STATE COLLEGE, Pa. -- Some say it's global warming. Others say 2011 has seen so much weird weather, it's global "weirding."
The year began with massive snowstorms and incredibly cold weather. Then as spring came, wild weather pushed disaster after disaster across the American heartland.
Epic fires burned more than 2.5 million acres in tinder-dry Texas. Near record-breaking floods drove the Mississippi and other rivers far out of their banks.
All of that was followed by the legion of deadly tornadoes, killing more people than in any year since 1950.
"This has been totally devastating," Rich Serino, FEMA deputy administrator, said as he surveyed the damage left behind by the massive tornado that crushed much of Joplin, Mo.
"We look at each disaster on its own merit and this one is certainly among the worst that I've ever seen," he said.
"We've been taking the earth for granted, you know," Missourian Tony Evans said. "I guess it's paying us back."
Some say the earth is paying humanity back because they believe in global warming, something they say is partly brought on by humans.
"This year has really been the perfect year for tornadoes," said Heidi Cullen, a climatologist and believer in global warming.
"More extreme events like droughts, heat waves, wildfires -- those are phenomenon that we very much expect to see more of as we move into a warmer world," she said.
But meteorologists like Joe Bastardi, known as one of America's most accurate forecasters, have a completely different explanation.
He blames the wild clashes of weather on an overall trend toward a colder earth.
"We've always had cycles of up and down," Bastardi told CBN News. "And when you change the cycle from what was a warm cycle toward a colder cycle, that's when you're going to get the biggest fights."
He noted that violent weather has come as the upper atmosphere experiences the biggest one-year temperature drop on record.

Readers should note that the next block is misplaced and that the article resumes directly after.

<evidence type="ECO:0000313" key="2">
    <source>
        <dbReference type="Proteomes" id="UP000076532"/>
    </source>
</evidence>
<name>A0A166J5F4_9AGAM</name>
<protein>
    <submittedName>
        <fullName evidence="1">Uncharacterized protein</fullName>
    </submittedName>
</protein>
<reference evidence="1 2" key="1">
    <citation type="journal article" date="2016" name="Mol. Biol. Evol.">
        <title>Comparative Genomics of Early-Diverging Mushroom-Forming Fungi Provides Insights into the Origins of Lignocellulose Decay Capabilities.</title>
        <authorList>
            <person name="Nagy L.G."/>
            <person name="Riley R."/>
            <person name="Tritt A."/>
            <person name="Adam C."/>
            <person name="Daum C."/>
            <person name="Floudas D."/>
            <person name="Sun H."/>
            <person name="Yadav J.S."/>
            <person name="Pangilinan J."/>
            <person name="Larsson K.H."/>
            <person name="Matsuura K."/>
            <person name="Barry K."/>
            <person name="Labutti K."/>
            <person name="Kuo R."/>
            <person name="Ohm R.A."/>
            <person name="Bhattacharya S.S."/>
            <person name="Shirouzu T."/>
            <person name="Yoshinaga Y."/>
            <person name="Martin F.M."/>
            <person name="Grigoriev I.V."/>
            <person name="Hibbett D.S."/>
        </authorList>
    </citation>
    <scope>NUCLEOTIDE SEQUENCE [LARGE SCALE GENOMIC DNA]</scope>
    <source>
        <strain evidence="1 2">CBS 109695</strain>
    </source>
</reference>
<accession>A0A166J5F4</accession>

"And the lower levels of the atmosphere are cooling, but not quite as fast; the atmosphere becomes more unstable," he explained.
Other scientists also say that because of unusual weather conditions this year, the cold air left over from the brutal northern winter has mixed in with the warmer air in the south.
That combination has led to these massive storms.
And what about the future?
Bastardi, who works from his home in State College, Pa, with the private forecasting firm Weatherbell, said that although many are worried about global warming, people instead should be bracing for colder weather in the decades ahead.
And, he says, that isn't good.
"The problem is that cold is worse than warm on people," Bastardi explained. "There's a lot more food growing where it's warm than where it's cold. Have you noticed that we're up here in Pennsylvania and there are no orange groves in my backyard?"
No Controlling the Weather
Bastardi believes the earth's climate is much too vast and complex for man to ever control its ups and downs.
"The climate is never steady," he said, using Wisconsin as an example.
"In Wisconsin, we've had glaciers and we've also had rain forests, alright? So theoretically the range in this majestic creation in Wisconsin is that someday they could have rain forests again," Bastardi explained.
"Someday they could have glaciers again," he said.